Possession of laughing gas to be made a criminal offence
UK Government focus on health and safety of young people and target anti-social behaviour.
As a staggering statistic, three and a half tonnes of nitrous oxide canisters were collected at Notting Hill carnival in London in 2022. Nitrous oxide is a gas used for anaesthesia and pain relief in medical and dental procedures, and in the catering industry where it is used to make whipped cream.
According to the Crime Survey for England and Wales, nitrous oxide (also known as nos, whippits and laughing gas) is the second most used recreational drug after cannabis among 16- to 24-year-olds.
The UK government have announced that possession will be a criminal offence and there will also be tighter controls on retailers to prevent the supply of nitrous oxide for misuse. It goes against recommendations from the Advisory Council on the Misuse of Drugs (ACMD) which recently advised against new laws to ban nitrous oxide to avoid widespread criminalisation. The government have disagreed and will ban possession, unless held for legitimate reasons.
While nitrous oxide may provide a temporary feeling of euphoria and relaxation, its use comes with serious health risks. One of the primary risks of nitrous oxide is oxygen deprivation. When nitrous oxide is inhaled, it replaces oxygen in the lungs and bloodstream. This can cause a person to feel dizzy or lightheaded and can lead to unconsciousness if taken in large quantities. In severe cases, oxygen deprivation can result in brain damage or even death.
In addition to oxygen deprivation, nitrous oxide causes nerve damage because it inactivates vitamin B12. This vitamin is essential for maintaining healthy myelin, the insulation that surrounds nerves. When vitamin B12 is lacking or when it becomes inactivated, the nerves malfunction and people become unsteady or paralysed.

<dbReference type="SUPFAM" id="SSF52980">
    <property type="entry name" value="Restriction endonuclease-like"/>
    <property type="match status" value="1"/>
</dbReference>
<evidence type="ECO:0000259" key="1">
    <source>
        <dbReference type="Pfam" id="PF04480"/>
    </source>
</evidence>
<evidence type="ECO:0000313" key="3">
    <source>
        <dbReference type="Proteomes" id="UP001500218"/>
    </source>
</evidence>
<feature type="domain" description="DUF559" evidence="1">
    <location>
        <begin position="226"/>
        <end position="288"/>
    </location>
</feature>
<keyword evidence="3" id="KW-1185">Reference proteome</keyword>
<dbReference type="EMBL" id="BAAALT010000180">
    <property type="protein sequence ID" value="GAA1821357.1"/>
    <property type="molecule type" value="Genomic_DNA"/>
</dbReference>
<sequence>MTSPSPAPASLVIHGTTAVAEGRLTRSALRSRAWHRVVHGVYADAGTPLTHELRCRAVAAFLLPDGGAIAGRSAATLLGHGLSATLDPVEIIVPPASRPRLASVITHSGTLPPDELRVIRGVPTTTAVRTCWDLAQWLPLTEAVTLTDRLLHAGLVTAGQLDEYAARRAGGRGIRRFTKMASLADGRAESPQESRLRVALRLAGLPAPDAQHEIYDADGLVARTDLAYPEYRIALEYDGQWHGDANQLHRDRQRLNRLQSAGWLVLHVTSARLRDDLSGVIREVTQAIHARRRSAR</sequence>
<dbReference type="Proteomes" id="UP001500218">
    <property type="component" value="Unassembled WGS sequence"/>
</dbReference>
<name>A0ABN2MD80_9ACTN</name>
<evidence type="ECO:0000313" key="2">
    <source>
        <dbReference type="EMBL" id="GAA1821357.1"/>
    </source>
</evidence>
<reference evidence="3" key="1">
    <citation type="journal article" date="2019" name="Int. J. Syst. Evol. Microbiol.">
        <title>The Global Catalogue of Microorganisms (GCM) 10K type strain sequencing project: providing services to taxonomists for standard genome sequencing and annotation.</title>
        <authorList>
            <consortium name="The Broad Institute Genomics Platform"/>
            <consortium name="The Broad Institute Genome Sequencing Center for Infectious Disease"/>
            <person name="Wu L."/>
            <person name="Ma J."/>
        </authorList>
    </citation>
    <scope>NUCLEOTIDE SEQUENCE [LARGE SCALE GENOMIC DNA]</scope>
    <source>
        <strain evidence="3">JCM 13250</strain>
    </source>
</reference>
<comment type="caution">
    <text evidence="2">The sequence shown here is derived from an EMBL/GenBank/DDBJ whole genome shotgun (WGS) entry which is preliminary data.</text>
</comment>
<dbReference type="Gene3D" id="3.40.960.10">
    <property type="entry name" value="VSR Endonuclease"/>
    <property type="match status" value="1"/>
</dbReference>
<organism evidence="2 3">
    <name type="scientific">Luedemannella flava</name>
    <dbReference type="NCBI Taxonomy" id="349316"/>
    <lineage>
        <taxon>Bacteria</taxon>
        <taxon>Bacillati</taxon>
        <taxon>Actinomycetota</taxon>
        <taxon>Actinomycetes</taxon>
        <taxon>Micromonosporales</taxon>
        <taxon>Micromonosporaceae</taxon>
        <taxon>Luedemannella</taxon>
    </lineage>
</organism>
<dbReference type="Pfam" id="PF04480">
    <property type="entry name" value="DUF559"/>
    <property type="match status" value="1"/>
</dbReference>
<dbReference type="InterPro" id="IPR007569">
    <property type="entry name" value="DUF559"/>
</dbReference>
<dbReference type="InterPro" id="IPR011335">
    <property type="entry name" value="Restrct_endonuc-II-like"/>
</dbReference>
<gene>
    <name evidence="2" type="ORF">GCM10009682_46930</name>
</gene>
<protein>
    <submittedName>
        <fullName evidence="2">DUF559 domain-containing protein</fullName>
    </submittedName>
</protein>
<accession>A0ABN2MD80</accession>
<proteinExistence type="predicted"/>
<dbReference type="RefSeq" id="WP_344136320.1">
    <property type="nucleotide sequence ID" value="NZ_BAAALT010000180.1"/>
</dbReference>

Young people are particularly at risk of vitamin B12 deficiency because they may not have fully developed their stores of this important nutrient.
Nitrous oxide is also highly addictive. When used regularly, it can lead to psychological dependence, as well as physical withdrawal symptoms such as headaches, insomnia, and irritability. This can make it difficult for young people to stop using the drug, even when they are aware of the health risks.
Another danger of nitrous oxide use is the risk of accidents and injuries. When under the influence of the drug, young people may engage in risky behaviours, such as driving under the influence or engaging in other dangerous activities. This can lead to serious accidents and injuries that can have long-term consequences for their health and well-being.
In conclusion, nitrous oxide is a dangerous drug that can have serious health risks for young people. It is important for parents, teachers, and healthcare professionals to educate young people about the dangers of nitrous oxide use and to provide support and resources for those who are struggling with addiction